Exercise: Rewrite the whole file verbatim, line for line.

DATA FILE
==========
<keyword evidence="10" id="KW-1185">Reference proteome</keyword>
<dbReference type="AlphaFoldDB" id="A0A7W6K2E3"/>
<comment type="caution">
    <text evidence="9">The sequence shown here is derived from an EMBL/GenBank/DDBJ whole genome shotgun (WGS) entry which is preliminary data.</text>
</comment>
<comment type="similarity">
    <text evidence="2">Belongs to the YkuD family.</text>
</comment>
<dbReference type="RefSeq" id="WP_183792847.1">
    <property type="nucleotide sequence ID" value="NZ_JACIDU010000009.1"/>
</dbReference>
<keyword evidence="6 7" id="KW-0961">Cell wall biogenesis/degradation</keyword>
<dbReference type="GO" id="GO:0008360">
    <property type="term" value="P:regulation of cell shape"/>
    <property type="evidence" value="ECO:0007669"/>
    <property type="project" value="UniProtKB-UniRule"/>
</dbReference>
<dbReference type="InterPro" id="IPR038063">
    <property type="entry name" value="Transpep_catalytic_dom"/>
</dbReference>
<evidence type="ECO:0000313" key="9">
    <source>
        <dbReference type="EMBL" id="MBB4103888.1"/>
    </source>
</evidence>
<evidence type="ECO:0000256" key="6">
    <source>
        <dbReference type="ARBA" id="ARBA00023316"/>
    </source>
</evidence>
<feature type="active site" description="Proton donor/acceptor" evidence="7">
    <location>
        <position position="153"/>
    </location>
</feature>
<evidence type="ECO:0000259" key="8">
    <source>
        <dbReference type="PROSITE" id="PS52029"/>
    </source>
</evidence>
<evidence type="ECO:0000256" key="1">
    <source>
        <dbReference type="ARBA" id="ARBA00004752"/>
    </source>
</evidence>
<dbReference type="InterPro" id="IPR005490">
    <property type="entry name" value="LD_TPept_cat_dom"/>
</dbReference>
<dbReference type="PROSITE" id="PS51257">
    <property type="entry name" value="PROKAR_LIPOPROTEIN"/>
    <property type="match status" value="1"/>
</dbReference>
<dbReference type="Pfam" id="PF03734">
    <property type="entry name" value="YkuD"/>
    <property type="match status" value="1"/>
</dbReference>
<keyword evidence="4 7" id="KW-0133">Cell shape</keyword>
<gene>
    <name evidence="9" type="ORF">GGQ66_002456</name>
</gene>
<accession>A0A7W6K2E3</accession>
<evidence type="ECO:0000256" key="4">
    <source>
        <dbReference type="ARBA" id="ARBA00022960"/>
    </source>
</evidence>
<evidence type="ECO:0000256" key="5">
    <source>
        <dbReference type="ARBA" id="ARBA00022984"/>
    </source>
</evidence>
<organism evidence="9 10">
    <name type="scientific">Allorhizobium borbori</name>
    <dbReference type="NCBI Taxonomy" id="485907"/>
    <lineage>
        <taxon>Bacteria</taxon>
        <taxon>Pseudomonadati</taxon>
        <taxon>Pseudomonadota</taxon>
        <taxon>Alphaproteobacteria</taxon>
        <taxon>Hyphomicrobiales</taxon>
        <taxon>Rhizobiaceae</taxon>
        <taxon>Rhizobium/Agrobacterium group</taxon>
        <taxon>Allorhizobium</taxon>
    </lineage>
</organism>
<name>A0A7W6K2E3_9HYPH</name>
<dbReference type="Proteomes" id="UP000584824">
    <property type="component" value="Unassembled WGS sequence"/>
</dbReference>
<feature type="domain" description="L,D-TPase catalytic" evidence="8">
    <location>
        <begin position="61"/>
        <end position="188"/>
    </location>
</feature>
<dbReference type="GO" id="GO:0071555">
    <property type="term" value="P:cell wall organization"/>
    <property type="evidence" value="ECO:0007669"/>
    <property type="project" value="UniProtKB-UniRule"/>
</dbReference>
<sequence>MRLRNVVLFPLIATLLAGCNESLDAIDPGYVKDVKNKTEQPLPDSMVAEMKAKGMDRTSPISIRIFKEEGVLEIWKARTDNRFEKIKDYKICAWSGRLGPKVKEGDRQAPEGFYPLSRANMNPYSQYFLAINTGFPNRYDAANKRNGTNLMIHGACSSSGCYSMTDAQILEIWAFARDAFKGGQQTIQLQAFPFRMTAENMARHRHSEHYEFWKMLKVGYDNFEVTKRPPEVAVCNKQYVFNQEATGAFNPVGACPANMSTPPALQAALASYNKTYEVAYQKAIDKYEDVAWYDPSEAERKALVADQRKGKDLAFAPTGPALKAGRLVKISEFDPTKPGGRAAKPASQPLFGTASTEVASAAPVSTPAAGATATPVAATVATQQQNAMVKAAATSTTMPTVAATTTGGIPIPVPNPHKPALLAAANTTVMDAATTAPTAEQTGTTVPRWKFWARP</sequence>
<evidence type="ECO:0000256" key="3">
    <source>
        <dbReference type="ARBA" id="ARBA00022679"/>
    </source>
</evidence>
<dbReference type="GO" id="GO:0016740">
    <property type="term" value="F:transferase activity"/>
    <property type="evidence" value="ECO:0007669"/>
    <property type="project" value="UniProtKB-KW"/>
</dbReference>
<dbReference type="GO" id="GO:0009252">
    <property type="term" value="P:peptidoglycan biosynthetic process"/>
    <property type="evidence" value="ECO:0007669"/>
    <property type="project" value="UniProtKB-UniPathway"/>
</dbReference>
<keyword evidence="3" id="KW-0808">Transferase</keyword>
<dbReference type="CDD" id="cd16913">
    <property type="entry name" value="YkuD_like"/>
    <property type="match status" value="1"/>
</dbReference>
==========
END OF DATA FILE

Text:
<keyword evidence="10" id="KW-1185">Reference proteome</keyword>
<dbReference type="AlphaFoldDB" id="A0A7W6K2E3"/>
<comment type="caution">
    <text evidence="9">The sequence shown here is derived from an EMBL/GenBank/DDBJ whole genome shotgun (WGS) entry which is preliminary data.</text>
</comment>
<comment type="similarity">
    <text evidence="2">Belongs to the YkuD family.</text>
</comment>
<dbReference type="RefSeq" id="WP_183792847.1">
    <property type="nucleotide sequence ID" value="NZ_JACIDU010000009.1"/>
</dbReference>
<keyword evidence="6 7" id="KW-0961">Cell wall biogenesis/degradation</keyword>
<dbReference type="GO" id="GO:0008360">
    <property type="term" value="P:regulation of cell shape"/>
    <property type="evidence" value="ECO:0007669"/>
    <property type="project" value="UniProtKB-UniRule"/>
</dbReference>
<dbReference type="InterPro" id="IPR038063">
    <property type="entry name" value="Transpep_catalytic_dom"/>
</dbReference>
<evidence type="ECO:0000313" key="9">
    <source>
        <dbReference type="EMBL" id="MBB4103888.1"/>
    </source>
</evidence>
<evidence type="ECO:0000256" key="6">
    <source>
        <dbReference type="ARBA" id="ARBA00023316"/>
    </source>
</evidence>
<feature type="active site" description="Proton donor/acceptor" evidence="7">
    <location>
        <position position="153"/>
    </location>
</feature>
<evidence type="ECO:0000259" key="8">
    <source>
        <dbReference type="PROSITE" id="PS52029"/>
    </source>
</evidence>
<evidence type="ECO:0000256" key="1">
    <source>
        <dbReference type="ARBA" id="ARBA00004752"/>
    </source>
</evidence>
<dbReference type="InterPro" id="IPR005490">
    <property type="entry name" value="LD_TPept_cat_dom"/>
</dbReference>
<dbReference type="PROSITE" id="PS51257">
    <property type="entry name" value="PROKAR_LIPOPROTEIN"/>
    <property type="match status" value="1"/>
</dbReference>
<dbReference type="Pfam" id="PF03734">
    <property type="entry name" value="YkuD"/>
    <property type="match status" value="1"/>
</dbReference>
<keyword evidence="4 7" id="KW-0133">Cell shape</keyword>
<gene>
    <name evidence="9" type="ORF">GGQ66_002456</name>
</gene>
<accession>A0A7W6K2E3</accession>
<evidence type="ECO:0000256" key="4">
    <source>
        <dbReference type="ARBA" id="ARBA00022960"/>
    </source>
</evidence>
<evidence type="ECO:0000256" key="5">
    <source>
        <dbReference type="ARBA" id="ARBA00022984"/>
    </source>
</evidence>
<organism evidence="9 10">
    <name type="scientific">Allorhizobium borbori</name>
    <dbReference type="NCBI Taxonomy" id="485907"/>
    <lineage>
        <taxon>Bacteria</taxon>
        <taxon>Pseudomonadati</taxon>
        <taxon>Pseudomonadota</taxon>
        <taxon>Alphaproteobacteria</taxon>
        <taxon>Hyphomicrobiales</taxon>
        <taxon>Rhizobiaceae</taxon>
        <taxon>Rhizobium/Agrobacterium group</taxon>
        <taxon>Allorhizobium</taxon>
    </lineage>
</organism>
<name>A0A7W6K2E3_9HYPH</name>
<dbReference type="Proteomes" id="UP000584824">
    <property type="component" value="Unassembled WGS sequence"/>
</dbReference>
<feature type="domain" description="L,D-TPase catalytic" evidence="8">
    <location>
        <begin position="61"/>
        <end position="188"/>
    </location>
</feature>
<dbReference type="GO" id="GO:0071555">
    <property type="term" value="P:cell wall organization"/>
    <property type="evidence" value="ECO:0007669"/>
    <property type="project" value="UniProtKB-UniRule"/>
</dbReference>
<sequence>MRLRNVVLFPLIATLLAGCNESLDAIDPGYVKDVKNKTEQPLPDSMVAEMKAKGMDRTSPISIRIFKEEGVLEIWKARTDNRFEKIKDYKICAWSGRLGPKVKEGDRQAPEGFYPLSRANMNPYSQYFLAINTGFPNRYDAANKRNGTNLMIHGACSSSGCYSMTDAQILEIWAFARDAFKGGQQTIQLQAFPFRMTAENMARHRHSEHYEFWKMLKVGYDNFEVTKRPPEVAVCNKQYVFNQEATGAFNPVGACPANMSTPPALQAALASYNKTYEVAYQKAIDKYEDVAWYDPSEAERKALVADQRKGKDLAFAPTGPALKAGRLVKISEFDPTKPGGRAAKPASQPLFGTASTEVASAAPVSTPAAGATATPVAATVATQQQNAMVKAAATSTTMPTVAATTTGGIPIPVPNPHKPALLAAANTTVMDAATTAPTAEQTGTTVPRWKFWARP</sequence>
<evidence type="ECO:0000256" key="3">
    <source>
        <dbReference type="ARBA" id="ARBA00022679"/>
    </source>
</evidence>
<dbReference type="GO" id="GO:0016740">
    <property type="term" value="F:transferase activity"/>
    <property type="evidence" value="ECO:0007669"/>
    <property type="project" value="UniProtKB-KW"/>
</dbReference>
<dbReference type="GO" id="GO:0009252">
    <property type="term" value="P:peptidoglycan biosynthetic process"/>
    <property type="evidence" value="ECO:0007669"/>
    <property type="project" value="UniProtKB-UniPathway"/>
</dbReference>
<keyword evidence="3" id="KW-0808">Transferase</keyword>
<dbReference type="CDD" id="cd16913">
    <property type="entry name" value="YkuD_like"/>
    <property type="match status" value="1"/>
</dbReference>